Of course, there are some people for whom remote physiotherapy isn't an option, like those with particularly complex health needs, or language or communication difficulties. Currently, with the UK still in lockdown, many of these patients are simply having to wait to see a physiotherapist until in-person appointments resume.
"There is a relatively small number of patients who fit the criteria to continue with face-to-face physiotherapy during lockdown," says McComiskie, who adds that the therapist will always carry out thorough infection control procedures to make the appointment as safe as possible. This includes wearing appropriate PPE, employing social distancing measures where possible, and cleaning the environment.
"We should still be seeing patients in person whose care would be escalated to other parts of the healthcare system if we didn't - for example, cases that would result in a GP appointment, an A&E attendance, or a hospital admission," McComiskie comments.
Additionally, physiotherapists will see some patients who are being discharged from hospital, those with acute symptoms that might signal a serious problem, such as a spinal cord injury, and existing patients whose function or rehabilitation is likely to decline without a face-to-face appointment.
Robot physiotherapists of the future?
Remote healthcare isn't a completely new phenomenon: clinicians - including physiotherapists - have been using telephone triage for decades. But since then, uptake of advancements in remote offerings have been slow, especially across the NHS.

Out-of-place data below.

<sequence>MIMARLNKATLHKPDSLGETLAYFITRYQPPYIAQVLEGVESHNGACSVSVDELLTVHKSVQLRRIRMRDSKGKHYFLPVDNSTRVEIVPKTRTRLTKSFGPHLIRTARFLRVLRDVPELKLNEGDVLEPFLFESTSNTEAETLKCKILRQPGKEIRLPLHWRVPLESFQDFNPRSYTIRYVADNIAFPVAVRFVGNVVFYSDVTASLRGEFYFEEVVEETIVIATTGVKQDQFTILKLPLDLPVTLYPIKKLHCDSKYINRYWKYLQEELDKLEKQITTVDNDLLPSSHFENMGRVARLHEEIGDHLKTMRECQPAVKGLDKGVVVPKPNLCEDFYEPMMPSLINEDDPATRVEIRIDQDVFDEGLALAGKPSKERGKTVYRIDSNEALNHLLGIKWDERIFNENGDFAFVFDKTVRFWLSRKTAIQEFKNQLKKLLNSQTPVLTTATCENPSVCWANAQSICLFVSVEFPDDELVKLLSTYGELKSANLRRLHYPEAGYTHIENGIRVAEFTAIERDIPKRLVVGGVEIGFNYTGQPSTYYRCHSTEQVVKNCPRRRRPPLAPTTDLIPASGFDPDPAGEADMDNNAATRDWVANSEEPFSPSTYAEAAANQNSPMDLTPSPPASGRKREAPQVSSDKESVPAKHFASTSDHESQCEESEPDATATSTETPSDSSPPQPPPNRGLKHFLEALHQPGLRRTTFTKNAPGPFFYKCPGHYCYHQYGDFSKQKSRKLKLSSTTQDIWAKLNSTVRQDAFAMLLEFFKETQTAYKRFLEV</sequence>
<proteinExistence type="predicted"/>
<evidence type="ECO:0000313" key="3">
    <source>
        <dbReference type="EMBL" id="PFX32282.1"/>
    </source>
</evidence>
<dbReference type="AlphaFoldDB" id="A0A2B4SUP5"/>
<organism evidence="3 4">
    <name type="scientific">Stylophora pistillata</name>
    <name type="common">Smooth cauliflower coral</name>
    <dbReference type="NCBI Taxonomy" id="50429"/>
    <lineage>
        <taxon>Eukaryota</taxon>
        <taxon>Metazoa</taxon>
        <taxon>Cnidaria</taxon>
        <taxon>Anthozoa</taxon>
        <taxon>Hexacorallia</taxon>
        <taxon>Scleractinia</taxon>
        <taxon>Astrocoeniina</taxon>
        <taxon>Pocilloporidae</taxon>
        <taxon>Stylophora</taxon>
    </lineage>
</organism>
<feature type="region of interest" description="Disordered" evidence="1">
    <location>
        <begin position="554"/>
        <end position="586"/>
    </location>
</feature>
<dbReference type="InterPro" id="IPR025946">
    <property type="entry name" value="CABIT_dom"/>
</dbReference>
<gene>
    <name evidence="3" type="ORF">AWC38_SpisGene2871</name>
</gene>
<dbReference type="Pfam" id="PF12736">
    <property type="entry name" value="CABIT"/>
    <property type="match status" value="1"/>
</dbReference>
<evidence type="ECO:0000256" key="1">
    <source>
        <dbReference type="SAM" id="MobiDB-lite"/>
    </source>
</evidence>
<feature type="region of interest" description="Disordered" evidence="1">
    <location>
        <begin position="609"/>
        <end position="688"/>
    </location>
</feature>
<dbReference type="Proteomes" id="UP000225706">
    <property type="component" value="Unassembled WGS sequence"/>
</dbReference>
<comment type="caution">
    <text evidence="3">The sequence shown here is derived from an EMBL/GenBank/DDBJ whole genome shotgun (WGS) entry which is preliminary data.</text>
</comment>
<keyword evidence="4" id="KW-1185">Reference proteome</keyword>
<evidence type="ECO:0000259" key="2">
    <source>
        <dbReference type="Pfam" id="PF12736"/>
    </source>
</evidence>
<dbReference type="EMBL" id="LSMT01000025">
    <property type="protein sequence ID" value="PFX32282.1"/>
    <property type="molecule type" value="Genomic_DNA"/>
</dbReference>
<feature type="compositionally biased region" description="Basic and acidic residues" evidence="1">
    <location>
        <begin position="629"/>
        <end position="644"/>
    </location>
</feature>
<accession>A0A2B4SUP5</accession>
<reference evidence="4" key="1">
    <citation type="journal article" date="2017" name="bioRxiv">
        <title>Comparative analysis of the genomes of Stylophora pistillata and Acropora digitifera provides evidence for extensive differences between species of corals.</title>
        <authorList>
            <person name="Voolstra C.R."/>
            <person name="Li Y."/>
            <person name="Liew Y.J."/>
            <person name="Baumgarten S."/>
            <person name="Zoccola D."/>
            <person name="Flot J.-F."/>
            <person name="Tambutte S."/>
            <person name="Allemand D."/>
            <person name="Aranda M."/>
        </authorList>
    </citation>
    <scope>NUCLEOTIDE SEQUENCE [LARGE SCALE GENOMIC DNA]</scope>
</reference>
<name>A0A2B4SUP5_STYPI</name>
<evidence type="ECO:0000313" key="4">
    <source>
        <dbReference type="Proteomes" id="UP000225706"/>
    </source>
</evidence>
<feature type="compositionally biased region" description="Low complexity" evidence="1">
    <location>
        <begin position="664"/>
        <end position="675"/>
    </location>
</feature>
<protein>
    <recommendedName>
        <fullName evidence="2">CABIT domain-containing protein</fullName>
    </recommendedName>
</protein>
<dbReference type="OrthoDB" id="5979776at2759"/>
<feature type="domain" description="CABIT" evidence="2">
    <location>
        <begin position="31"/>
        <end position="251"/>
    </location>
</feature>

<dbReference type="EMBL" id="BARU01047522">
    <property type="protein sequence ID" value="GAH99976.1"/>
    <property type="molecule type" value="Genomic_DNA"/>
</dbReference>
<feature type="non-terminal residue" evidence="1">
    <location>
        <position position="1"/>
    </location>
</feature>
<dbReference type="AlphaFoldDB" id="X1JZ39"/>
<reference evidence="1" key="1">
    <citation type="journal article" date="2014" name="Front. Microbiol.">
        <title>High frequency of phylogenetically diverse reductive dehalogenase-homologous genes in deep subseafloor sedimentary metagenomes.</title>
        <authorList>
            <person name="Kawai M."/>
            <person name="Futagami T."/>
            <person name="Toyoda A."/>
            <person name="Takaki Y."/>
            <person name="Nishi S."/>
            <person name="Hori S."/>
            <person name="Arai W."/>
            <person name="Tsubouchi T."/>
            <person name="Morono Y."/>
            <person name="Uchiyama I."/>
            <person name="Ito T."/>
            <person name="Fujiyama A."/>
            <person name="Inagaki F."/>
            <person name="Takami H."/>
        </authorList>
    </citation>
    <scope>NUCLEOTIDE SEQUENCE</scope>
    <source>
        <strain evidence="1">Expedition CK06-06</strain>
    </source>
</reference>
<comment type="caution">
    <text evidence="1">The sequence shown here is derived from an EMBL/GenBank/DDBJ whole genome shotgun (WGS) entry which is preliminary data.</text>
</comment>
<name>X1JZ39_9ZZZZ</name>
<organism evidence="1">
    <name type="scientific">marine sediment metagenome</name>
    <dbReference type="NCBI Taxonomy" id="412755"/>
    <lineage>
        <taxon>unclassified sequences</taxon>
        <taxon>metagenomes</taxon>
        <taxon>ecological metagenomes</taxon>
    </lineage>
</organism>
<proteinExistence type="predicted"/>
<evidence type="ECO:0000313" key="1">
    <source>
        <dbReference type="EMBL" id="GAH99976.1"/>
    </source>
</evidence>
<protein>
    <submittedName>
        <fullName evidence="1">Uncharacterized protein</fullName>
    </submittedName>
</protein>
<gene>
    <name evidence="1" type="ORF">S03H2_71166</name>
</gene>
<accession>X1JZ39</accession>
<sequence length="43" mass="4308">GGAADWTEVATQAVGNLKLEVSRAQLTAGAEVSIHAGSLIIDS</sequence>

Everything changed at a furious pace earlier this year, when the COVID-19 outbreak forced providers in all settings to embrace alternatives to face-to-face routine healthcare appointments.
"We've seen significantly more remote physiotherapy in the last eight weeks than we've seen in the previous eight years," McComiskie says. "The scale and speed of implementation in the last few months is something we've never seen before."
In a post-lockdown world, it's likely that remote physiotherapy will remain and increasingly more patients will use digital platforms powered by artificial intelligence and chatbots. "We hope that now clinicians and patients have seen the possibilities, it becomes more the 'new normal' in terms of how healthcare is delivered in the UK," he concludes. "But it is not and will not be a replacement for a physiotherapist."